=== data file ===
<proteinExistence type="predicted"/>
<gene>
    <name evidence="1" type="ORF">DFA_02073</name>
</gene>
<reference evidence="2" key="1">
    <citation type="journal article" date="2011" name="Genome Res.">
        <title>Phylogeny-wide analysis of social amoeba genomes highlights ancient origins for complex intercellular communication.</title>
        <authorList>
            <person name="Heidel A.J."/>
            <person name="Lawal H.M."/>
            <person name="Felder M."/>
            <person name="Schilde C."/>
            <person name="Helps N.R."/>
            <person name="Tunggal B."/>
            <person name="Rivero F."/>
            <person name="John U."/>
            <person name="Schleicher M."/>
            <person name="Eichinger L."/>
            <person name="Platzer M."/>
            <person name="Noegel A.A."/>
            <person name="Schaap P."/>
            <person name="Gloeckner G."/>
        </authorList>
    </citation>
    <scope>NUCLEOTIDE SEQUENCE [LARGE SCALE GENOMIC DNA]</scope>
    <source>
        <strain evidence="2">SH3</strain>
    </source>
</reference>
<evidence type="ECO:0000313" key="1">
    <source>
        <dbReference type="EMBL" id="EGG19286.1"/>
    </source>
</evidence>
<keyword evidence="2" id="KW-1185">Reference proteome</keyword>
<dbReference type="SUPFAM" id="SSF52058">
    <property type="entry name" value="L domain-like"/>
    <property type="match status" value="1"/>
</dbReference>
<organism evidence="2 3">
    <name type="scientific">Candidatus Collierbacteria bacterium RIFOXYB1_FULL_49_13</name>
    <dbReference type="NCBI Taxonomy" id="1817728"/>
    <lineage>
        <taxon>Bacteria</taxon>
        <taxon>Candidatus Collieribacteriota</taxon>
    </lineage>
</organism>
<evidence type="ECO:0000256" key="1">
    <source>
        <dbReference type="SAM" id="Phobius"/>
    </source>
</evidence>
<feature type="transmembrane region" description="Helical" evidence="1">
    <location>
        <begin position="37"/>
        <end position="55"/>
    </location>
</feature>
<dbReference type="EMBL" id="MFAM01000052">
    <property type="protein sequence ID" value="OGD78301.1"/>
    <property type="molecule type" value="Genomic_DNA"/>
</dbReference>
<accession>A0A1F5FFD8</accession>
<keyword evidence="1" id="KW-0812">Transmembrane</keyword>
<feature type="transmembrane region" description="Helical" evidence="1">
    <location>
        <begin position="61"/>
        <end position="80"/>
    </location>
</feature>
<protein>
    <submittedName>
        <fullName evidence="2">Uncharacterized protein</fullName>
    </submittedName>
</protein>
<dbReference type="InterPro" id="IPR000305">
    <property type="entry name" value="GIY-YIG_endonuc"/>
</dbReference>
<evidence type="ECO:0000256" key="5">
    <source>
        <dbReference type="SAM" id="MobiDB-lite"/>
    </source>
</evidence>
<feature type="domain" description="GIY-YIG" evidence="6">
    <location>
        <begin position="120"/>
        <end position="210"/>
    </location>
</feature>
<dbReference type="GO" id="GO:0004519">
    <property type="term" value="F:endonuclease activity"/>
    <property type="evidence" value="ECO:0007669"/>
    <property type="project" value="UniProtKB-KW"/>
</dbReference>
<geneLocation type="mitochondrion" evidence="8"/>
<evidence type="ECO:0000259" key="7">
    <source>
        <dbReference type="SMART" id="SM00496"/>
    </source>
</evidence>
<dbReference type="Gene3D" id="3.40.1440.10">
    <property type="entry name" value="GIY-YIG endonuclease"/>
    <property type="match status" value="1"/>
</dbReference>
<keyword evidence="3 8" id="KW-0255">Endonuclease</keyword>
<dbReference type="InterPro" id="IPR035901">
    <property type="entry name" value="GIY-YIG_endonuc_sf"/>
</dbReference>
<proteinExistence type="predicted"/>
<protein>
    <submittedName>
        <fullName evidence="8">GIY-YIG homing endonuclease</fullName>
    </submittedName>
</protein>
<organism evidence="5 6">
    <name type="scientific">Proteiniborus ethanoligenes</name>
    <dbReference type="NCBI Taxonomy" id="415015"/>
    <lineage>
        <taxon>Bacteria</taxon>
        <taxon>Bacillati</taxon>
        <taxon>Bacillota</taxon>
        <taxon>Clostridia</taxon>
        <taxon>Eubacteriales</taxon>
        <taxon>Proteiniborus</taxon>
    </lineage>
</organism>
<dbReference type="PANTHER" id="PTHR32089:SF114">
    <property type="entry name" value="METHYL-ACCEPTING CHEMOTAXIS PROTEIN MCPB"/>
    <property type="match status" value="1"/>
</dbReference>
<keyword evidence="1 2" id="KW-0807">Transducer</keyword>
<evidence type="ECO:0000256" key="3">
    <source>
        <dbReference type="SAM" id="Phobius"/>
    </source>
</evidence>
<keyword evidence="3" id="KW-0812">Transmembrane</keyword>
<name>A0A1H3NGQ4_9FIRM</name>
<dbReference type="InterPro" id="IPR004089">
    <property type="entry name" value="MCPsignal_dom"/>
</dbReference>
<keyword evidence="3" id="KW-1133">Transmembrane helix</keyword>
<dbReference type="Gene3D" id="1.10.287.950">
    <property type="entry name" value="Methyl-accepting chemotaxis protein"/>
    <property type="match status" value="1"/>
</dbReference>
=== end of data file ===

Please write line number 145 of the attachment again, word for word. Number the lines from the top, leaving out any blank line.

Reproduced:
    <property type="match status" value="1"/>